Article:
Had one reached out and caressed the other, would that have been an assault?
“If you wanted to make it with somebody, you reached over and caressed their leg,” said Levenson.
He climbed down from the chair and squatting on the floor, took the creature into his arms and caressed her.
There was a way that it caressed her body and the pleats hung just so, brushing the tops of her feet like a soft whisper.
Those who were saluted her with admiring looks and generally treated her as a heroine, which caressed her vanity most pleasantly.
He drank; and again as they were near together he caressed her.
Much alarmed, Violet caressed her, and tried to soothe her with gentle words, and at last they unlocked her lips.
He was blubbering in her arms, hysterically, as she caressed him.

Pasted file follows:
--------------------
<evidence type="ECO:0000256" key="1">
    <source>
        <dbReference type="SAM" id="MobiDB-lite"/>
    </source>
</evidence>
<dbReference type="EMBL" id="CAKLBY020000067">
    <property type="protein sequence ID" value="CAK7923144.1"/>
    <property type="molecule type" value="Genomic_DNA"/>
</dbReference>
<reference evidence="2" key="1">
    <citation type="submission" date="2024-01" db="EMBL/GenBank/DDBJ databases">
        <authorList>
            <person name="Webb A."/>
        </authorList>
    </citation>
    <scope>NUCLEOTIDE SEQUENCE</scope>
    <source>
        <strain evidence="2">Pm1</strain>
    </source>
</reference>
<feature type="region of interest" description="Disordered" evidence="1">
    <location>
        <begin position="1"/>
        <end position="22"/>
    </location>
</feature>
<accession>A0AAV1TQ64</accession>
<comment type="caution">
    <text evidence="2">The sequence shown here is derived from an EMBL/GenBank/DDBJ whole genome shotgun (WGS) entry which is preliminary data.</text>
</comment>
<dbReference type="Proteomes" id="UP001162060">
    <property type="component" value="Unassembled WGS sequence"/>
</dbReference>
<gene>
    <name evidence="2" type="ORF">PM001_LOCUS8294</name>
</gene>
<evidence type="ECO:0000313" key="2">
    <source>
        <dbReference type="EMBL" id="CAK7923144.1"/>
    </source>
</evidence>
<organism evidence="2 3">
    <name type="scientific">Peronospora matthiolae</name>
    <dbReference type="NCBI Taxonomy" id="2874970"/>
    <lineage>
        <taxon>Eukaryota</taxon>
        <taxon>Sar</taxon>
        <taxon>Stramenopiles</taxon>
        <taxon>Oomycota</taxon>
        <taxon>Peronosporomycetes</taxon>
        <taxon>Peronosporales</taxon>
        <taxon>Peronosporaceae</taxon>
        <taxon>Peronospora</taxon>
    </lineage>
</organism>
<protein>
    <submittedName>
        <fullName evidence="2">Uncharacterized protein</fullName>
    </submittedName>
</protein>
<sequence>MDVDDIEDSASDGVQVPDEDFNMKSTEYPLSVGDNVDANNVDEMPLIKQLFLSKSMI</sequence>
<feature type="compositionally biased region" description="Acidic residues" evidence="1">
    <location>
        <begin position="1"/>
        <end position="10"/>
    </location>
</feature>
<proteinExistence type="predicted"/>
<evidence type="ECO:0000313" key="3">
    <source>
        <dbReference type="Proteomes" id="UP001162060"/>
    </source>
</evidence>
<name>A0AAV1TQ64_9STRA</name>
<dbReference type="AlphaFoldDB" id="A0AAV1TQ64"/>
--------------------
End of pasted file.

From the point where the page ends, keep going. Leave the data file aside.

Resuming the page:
Her hand, small and childlike, though less round and soft than it had been two years ago, caressed my cheek when I bent over her.
Now, suddenly, he caressed it, he resolved to act on its prompting.
1640s, "show of endearment, display of regard," from French caresse (16c.), back-formation from caresser or else from Italian carezza "endearment," from caro "dear," from Latin carus "dear, costly, beloved" (see whore (n.)). Meaning "affectionate stroke" attested in English from 1650s.
1650s, from French caresser, from Italian carezzare "to cherish," from carezza "endearment" (see caress (n.)). Related: Caressed; caressing.